His experience is complemented by a deep familiarity with Australia’s National Football Teams, positioning him to make significant contributions in his new role.

Beginning on August 12, both Harvey and Mason will take charge of the strategic, operational, and administrative aspects of Football Australia’s Men’s and Women’s National Teams. Their responsibilities will include planning and managing budgets, as well as coordinating overall annual match schedules.

In their roles, they will ensure that all logistical and operational needs are met, driving the success and efficiency of the national teams’ programs.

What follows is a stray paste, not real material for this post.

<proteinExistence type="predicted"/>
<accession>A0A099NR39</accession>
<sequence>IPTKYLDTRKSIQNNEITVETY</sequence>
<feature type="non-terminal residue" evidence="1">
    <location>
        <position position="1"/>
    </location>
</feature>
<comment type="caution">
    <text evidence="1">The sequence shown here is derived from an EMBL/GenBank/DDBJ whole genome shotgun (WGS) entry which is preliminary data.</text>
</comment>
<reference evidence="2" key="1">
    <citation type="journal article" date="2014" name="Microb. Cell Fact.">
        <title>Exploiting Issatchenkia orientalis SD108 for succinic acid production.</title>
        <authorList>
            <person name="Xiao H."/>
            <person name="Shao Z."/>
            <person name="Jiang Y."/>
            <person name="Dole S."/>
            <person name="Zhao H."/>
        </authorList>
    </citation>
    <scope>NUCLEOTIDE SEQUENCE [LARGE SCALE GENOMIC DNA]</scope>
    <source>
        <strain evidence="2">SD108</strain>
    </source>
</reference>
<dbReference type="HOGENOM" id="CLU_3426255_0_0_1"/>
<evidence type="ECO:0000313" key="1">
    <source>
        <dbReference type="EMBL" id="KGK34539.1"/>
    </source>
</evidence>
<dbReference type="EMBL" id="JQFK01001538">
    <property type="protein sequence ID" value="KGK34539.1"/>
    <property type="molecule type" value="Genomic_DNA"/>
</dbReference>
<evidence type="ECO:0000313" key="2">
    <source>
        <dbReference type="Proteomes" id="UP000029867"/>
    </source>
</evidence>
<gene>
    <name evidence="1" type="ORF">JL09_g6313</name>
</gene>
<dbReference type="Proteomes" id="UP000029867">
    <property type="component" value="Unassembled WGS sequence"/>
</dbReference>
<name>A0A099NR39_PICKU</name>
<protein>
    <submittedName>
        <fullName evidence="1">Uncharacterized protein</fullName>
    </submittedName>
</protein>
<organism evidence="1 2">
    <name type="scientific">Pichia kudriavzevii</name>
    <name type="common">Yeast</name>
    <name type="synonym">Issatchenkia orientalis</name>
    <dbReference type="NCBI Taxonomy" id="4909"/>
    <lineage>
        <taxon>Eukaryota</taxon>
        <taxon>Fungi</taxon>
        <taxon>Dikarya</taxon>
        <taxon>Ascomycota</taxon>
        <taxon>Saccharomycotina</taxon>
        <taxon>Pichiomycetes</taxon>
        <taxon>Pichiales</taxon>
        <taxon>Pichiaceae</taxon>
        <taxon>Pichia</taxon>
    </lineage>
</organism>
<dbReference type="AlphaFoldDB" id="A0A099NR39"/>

Their leadership will be pivotal in shaping the future of Australian football on both the national and international stages.

Head of National Teams Gary Moretti expressed his excitement of the designation via press release.

“We are delighted to have secured the services of both Briana and David who as individuals and collectively bring a wealth of industry knowledge to Football Australia,” he said.

“Briana has a strong corporate pedigree with extensive experience within elite level sport. Her background and passion for women’s sport will be an invaluable asset to our National Teams both now and in the future.

“David is a football person and has contributed to the sport at all levels for almost three decades. In addition to his strong football acumen, David brings significant business and operational experience from his highly successful tenure as a CEO within the football industry.